The year 2007 came in as a lamb and went out as a tired, old goat
2007 was the year that was. It came in as a lamb and went out as a tired, old goat. It's hard to complain about a year that didn't have a Katrina or a 9/11.
For day-trippers, good news came from the 80th Texas Legislature. Texas state and local parks finally received a boost in funding. After years of neglect and a $125 million backlog in repairs, the Texas Parks & Wildlife Department received a $5 million boost to their $20.6 million budget. Besides money for operating the park, the Lege budgeted $25 million for repairs to the battleship Texas and $27 million for major infrastructure repairs at state parks.
Kudos to state Rep. Harvey Hilderbran, R-Kerrville, for finally ushering the spending through the House. The bill also includes $36.3 million for local park grants and $52 million in bonding authority.
But the Lege gives and the Lege takes away. The bill transfers 18 state historic sites from TPWD to the Texas Historical Commission. The list includes the Landmark Inn in Castroville, the National Museum of the Pacific War in Fredericksburg, Casa Navarro in San Antonio, and the Starr Family Home in Marshall.
And then Texas House Speaker Tom Craddick showed again that he can't play nice with other members by blocking the $2 million to save the Texas State Railroad. The beleaguered historical railroad between Rusk and Palestine has been on the verge of closure for the last few years. Rep. Byron Cook, R-Corsicana, got lawmakers to approve a Texas State Railroad Authority, but Craddick refused to let the money be spent. We'll have to wait and see if the trains will actually run in time to see the dogwood blooms.
At Lake Tawakoni State Park, 50 miles east of Dallas, it was the spiders that were making news. Scientists believe that thousands of spiders from different species worked together to make a web that stretched nearly 200 yards. Twelve kinds of spiders worked on the communal web that caught countless bugs and national attention.
Just when you thought is was safe to go back into the water, a Nacogdoches man was in critical but stable condition after being infected with flesh-eating bacteria during a swim, July 8 at Crystal Beach in Galveston County. The 58-year-old man was diagnosed with necrotizing fasciitis, a tissue-destroying disease caused by the Vibrio bacterium. Doctors said healthy swimmers probably had nothing to fear but those with open wounds or chronic illnesses shouldn't wade into the Gulf of Mexico during the summer months.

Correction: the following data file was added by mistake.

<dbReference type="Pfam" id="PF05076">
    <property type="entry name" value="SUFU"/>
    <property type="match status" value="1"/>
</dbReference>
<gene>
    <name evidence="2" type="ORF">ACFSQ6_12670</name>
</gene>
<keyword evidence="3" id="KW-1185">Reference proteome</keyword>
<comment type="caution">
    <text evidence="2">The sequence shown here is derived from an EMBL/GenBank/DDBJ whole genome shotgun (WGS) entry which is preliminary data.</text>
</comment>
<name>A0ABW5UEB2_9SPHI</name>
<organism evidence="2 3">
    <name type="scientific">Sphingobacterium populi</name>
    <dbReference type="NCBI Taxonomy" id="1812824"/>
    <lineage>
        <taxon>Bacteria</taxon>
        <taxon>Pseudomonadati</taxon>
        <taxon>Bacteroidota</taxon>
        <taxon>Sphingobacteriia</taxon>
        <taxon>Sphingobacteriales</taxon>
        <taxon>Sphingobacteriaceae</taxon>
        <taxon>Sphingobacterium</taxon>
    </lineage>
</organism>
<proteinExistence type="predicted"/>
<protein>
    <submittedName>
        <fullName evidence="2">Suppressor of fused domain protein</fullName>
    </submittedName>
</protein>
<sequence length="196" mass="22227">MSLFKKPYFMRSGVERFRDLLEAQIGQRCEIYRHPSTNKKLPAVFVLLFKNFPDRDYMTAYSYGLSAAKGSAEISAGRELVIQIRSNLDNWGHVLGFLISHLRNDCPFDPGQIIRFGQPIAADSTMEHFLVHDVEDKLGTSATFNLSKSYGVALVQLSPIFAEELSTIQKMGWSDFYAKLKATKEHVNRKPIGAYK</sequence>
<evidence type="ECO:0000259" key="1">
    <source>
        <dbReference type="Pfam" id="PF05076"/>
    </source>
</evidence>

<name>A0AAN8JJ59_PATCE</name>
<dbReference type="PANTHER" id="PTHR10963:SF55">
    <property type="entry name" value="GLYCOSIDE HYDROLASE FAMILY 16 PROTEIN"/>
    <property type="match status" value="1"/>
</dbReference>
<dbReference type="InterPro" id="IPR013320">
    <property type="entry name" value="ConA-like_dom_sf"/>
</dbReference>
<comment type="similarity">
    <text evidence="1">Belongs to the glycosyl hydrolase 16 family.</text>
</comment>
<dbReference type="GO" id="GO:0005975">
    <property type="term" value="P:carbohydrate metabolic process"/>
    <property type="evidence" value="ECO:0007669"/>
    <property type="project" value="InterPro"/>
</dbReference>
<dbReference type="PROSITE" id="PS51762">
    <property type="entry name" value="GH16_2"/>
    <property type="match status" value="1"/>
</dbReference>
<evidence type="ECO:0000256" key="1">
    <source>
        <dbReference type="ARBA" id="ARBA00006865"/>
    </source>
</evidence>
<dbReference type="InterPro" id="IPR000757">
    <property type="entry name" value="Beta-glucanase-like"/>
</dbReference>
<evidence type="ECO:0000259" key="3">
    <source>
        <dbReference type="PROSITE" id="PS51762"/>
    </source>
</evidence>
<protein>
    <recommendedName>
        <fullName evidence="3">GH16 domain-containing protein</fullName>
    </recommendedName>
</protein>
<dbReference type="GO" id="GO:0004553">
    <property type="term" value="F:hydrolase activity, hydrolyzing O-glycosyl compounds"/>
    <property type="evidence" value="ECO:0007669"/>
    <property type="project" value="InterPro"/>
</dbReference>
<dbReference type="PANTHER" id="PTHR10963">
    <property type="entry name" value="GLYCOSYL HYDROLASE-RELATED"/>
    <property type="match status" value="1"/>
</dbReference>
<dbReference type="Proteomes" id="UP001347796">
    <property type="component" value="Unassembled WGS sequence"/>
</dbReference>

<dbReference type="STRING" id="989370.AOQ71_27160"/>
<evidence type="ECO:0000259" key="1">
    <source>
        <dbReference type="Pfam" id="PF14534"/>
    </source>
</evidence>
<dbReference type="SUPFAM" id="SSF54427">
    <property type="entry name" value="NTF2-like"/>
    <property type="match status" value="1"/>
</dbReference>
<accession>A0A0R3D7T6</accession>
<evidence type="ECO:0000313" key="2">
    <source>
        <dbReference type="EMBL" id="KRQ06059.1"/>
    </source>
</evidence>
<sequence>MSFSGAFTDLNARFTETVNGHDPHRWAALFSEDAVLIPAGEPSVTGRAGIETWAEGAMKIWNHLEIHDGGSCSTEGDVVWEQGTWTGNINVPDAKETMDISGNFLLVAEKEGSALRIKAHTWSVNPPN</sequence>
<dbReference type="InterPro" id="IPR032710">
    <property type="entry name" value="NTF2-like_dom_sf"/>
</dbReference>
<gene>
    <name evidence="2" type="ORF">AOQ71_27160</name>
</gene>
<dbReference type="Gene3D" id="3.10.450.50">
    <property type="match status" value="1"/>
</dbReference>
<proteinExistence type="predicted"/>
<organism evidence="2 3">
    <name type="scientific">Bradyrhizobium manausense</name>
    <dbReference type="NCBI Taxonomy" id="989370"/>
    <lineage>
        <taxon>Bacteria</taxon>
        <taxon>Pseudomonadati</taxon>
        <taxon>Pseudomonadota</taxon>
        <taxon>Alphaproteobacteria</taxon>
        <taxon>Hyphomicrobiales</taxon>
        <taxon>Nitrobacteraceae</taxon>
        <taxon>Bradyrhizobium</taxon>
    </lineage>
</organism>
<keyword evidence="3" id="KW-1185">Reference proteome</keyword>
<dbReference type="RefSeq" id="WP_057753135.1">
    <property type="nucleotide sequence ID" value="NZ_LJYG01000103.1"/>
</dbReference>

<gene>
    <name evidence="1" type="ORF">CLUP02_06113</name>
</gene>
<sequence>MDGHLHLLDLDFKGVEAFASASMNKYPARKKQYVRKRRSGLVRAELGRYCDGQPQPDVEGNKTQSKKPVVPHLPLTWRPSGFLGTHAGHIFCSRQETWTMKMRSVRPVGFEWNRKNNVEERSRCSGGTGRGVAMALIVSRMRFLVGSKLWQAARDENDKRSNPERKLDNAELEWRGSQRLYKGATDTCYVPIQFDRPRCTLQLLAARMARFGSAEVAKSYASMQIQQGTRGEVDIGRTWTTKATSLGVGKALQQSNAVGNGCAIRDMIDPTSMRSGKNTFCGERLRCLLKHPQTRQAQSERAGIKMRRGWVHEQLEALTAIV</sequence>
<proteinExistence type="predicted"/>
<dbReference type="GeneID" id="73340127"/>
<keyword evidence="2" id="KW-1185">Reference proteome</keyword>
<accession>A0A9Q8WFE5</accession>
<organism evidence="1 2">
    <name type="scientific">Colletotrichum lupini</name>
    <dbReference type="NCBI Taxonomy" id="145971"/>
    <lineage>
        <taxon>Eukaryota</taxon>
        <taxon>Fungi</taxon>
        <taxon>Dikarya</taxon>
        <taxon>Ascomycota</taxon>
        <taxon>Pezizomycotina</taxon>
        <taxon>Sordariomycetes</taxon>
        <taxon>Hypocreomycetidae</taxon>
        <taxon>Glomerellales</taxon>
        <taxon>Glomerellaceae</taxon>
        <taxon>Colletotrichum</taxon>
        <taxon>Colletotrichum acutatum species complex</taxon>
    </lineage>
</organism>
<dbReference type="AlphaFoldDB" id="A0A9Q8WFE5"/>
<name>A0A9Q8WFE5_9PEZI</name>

In Lubbock, the divide between the city and Buddy Holly's estate got a little wider this year. The City Council rescinded a 1995 resolution creating the Buddy Holly Walk of Fame and Buddy Holly Terrace, after Maria Elena Holly asked for $10,000 in annual licensing fees. The locations will now be known as the West Texas Walk of Fame and the West Texas Terrace.
Previously, the city changed the name of the Buddy Holly Music Festival after Ms. Holly increased the fee for the event held around the musician's Sept. 7 birthday. The concert is now known as the Lubbock Music Festival. Ms. Holly still gets a percentage of the Buddy Holly Museum's gift-shop sales.
This past year, everyone from farmers to swimmers was happy with one of the wettest springs in recent memory. West Texas and the Panhandle enjoyed a March with more than 4 inches of moisture in an area that normally gets less than 2 inches.
But the long-term outlook isn't that rosy. Researchers at Columbia University said that Texas and the Southwest will see a trend of drier and hotter weather over the next two decades. Computer models conclude that the region will face serious drought conditions as early as 2021. While the droughts of the Dust Bowl and the 1950s were driven by natural temperature variations, the forecasted water shortage is the result of higher global temperatures.
And finally, what is hosting a Super Bowl worth? The Dallas City Council's bid for Super Bowl XLV in 2011 included an exemption from all local taxes. At the same time Dallas law enforcement, fire, and medical services will provide free game-related services.
861st in a series. Day Trips, Vol. 2, a book of "Day Trips" 101-200, is available for $8.95, plus $3.05 for shipping, handling, and tax. Mail to: Day Trips, PO Box 33284, South Austin, TX 78704.